The 90-minute town hall featured some fiery questions on abortion, taxes, vaccines, and education funding
VANCOUVER — About a hundred people spent part of a beautiful Saturday morning inside the lecture hall at the Dengerink Administration Building on the campus of Washington State University Vancouver. They were there to hear from, and speak to, their 17th District state legislators.
The three Republicans spent 90 minutes being peppered with questions on such weighty topics as vaccines, abortion rights, education funding, taxes and more. The 17th District covers much of central Clark County, from North Vancouver up to Battle Ground. It is largely considered to be the most middle-of-the-road district in the county, politically speaking, and that division was well represented in the lecture hall, with attendees clapping, and then clapping back at each other over some of the topics.
On the issue of vaccines, the lawmakers themselves were divided. Rep. Paul Harris, who has been in Olympia since 2010, introduced legislation that ultimately passed, eliminating the personal and philosophical exemptions for the MMR vaccine. A student asked Harris if he intended to take away the choice of anyone else in future sessions.
“I never dreamed, when I went into session, of doing a vaccine bill,” said Harris, “wasn’t even on my radar. I felt my community had 74 cases, I was approached to do it, I don’t have a bet on vaccines, which is interesting.”
Harris said he did receive death threats during the process of the vaccine bill, to which someone opposed to vaccines in the audience replied “so did we.”
Both fellow Rep. Vicki Kraft, who is in her second term, and Sen. Lynda Wilson said they voted against the vaccine bill. Wilson expressed personal support for vaccinations, but both she and Kraft said they believed that there was a rush to pass legislation based on faulty data about how many children are actually being vaccinated. Harris said, in his view, this is about protecting children who are immune compromised, or can’t receive a vaccine, but he added he has no plans to seek any further vaccine exemption changes beyond the MMR vaccine, and will not attempt to reverse the religious exemption for any vaccines.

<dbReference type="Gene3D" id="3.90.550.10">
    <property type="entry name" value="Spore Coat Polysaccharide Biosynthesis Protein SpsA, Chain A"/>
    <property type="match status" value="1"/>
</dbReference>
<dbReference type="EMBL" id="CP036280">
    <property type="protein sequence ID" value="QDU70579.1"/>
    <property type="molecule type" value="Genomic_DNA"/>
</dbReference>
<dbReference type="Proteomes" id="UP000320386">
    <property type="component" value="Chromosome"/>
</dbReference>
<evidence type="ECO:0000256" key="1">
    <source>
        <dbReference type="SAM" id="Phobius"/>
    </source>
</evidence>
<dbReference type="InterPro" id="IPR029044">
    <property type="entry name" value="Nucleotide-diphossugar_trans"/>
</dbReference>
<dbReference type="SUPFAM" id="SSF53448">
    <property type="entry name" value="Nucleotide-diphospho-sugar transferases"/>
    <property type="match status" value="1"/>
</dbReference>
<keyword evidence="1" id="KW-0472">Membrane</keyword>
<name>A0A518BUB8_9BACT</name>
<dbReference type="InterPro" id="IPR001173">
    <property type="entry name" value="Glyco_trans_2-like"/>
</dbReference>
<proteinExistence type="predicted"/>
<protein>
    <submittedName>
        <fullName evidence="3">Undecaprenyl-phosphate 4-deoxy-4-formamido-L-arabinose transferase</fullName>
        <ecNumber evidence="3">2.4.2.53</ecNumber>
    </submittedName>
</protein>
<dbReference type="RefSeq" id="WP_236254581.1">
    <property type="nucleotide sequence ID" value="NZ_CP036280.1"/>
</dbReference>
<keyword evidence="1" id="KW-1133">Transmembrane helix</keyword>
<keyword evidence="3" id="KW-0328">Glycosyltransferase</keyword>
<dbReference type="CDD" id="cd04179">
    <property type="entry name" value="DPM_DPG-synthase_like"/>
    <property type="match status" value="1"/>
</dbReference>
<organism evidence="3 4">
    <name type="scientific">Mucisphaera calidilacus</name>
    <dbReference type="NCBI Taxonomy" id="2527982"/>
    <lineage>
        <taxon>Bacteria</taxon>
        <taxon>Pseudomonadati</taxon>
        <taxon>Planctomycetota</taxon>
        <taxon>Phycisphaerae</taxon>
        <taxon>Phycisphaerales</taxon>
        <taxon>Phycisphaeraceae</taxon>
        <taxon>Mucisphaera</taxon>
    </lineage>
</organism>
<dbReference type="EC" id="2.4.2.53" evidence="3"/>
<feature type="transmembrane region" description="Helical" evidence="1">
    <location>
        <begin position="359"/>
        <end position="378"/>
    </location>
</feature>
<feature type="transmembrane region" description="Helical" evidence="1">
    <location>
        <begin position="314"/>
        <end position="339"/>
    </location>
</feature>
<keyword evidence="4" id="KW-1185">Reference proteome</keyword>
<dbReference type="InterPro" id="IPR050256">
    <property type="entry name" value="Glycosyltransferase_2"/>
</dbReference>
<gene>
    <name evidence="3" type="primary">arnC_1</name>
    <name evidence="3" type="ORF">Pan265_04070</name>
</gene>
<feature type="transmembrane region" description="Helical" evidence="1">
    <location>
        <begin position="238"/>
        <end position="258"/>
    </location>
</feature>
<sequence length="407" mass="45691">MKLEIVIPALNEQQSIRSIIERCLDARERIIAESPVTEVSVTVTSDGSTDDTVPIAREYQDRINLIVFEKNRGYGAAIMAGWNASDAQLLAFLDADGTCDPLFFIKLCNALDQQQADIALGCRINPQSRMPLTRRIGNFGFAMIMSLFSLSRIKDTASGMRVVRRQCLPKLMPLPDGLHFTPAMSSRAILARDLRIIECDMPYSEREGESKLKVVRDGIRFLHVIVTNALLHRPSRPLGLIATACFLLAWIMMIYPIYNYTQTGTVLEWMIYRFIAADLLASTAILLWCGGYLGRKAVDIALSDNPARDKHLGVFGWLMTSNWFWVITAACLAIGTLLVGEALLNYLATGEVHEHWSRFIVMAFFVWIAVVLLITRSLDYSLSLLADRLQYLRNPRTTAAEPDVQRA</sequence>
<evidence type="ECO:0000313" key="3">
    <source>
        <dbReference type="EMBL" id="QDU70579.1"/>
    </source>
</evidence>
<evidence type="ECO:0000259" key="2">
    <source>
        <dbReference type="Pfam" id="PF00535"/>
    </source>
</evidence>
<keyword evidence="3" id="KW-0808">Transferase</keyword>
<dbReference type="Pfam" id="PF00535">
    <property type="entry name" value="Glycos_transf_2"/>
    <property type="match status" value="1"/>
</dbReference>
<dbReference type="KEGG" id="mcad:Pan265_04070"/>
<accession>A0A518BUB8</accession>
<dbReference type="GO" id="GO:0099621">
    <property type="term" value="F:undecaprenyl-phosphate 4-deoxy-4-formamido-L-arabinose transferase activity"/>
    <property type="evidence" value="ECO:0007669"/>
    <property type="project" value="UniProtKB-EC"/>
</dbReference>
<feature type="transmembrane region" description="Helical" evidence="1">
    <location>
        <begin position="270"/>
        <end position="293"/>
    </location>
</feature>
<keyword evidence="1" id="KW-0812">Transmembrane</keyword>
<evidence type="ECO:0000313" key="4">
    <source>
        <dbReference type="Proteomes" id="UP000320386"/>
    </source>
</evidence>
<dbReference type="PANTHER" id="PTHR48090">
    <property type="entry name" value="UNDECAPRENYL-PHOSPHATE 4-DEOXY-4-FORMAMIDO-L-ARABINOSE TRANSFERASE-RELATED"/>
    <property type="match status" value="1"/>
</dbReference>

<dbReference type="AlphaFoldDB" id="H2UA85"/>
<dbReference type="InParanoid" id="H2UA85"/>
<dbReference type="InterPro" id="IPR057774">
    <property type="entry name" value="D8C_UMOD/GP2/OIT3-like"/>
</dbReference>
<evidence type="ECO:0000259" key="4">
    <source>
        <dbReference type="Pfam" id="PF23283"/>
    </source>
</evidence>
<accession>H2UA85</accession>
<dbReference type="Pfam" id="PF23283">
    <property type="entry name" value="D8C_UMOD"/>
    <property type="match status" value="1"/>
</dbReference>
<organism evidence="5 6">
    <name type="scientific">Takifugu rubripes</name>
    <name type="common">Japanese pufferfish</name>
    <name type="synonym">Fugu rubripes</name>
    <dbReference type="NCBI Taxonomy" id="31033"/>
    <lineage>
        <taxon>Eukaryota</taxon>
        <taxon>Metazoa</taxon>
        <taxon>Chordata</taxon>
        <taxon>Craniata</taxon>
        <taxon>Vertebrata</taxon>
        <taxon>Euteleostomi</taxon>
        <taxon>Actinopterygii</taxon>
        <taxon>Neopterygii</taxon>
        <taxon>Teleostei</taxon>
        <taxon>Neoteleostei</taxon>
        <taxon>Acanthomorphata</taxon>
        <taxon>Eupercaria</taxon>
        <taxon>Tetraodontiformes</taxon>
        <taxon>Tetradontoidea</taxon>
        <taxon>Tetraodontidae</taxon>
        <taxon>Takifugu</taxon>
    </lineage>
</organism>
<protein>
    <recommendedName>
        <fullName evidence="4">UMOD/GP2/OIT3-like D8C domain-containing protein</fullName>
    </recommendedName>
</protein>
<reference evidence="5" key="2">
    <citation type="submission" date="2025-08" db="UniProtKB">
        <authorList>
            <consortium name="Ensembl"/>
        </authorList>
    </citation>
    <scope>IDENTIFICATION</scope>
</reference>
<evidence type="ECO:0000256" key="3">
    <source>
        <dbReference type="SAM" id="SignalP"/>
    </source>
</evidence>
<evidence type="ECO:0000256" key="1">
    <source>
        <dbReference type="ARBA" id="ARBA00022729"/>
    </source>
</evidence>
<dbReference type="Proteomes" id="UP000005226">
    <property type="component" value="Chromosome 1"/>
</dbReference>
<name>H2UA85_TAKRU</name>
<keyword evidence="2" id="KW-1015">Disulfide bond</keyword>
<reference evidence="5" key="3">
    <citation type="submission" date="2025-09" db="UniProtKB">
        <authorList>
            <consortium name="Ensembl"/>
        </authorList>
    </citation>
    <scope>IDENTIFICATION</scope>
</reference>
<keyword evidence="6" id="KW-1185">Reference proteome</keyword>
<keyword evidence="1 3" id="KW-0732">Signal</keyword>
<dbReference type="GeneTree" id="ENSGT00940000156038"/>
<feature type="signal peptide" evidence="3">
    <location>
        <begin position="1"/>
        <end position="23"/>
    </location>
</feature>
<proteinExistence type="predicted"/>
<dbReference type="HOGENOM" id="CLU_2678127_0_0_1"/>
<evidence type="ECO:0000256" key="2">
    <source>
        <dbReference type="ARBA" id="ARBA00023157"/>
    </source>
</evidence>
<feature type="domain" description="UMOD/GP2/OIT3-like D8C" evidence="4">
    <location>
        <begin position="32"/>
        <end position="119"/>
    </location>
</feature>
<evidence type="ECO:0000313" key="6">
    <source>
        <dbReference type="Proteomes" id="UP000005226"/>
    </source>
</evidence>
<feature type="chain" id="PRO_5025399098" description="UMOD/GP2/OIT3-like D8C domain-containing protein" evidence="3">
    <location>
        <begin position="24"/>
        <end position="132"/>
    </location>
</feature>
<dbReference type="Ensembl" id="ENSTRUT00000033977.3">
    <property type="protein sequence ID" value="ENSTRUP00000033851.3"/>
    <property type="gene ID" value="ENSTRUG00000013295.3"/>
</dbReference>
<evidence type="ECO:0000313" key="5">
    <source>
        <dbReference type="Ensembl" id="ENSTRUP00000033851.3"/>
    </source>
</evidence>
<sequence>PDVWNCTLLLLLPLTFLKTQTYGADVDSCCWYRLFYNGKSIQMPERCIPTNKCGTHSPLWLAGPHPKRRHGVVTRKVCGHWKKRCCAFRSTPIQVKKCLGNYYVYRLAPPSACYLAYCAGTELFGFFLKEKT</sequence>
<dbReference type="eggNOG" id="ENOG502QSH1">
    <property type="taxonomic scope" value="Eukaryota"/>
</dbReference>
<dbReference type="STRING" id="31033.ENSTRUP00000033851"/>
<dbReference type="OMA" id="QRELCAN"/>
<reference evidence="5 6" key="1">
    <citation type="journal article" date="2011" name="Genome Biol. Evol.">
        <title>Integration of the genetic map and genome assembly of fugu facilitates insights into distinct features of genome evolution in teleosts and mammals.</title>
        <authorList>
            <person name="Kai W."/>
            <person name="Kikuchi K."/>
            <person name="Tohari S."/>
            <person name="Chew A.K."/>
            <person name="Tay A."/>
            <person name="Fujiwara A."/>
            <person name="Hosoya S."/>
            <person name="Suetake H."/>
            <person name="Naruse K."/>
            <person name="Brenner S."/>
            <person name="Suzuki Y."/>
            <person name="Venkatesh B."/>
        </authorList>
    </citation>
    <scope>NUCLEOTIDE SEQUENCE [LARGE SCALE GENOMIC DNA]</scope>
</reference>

In another part of the meeting, Kraft took heat for co-sponsoring a bill to ban abortions in Washington state, similar to a controversial bill recently passed in the state of Georgia. The bill didn’t make it out of committee, and Kraft told a survivor of rape that she knew it wouldn’t get through the heavy Democrat majority in both the House and Senate.
“Because I believe it’s important to have a dialogue,” said Kraft. “I come at it from a different perspective as one who was adopted.”
Pressed on whether she would force a mother to give birth to a child against her wishes, Kraft finally responded “here’s the thing, that baby in the womb has no choice.”
Education funding was another hot topic. Harris sat on the Education Committee and helped craft the legislation that ended up being the funding fix to end the McCleary Supreme Court case. He said the state has poured in close to $10 billion in additional funding for basic education in just the past four years. Despite that, districts across the state are looking at budget cuts to make ends meet going into next year.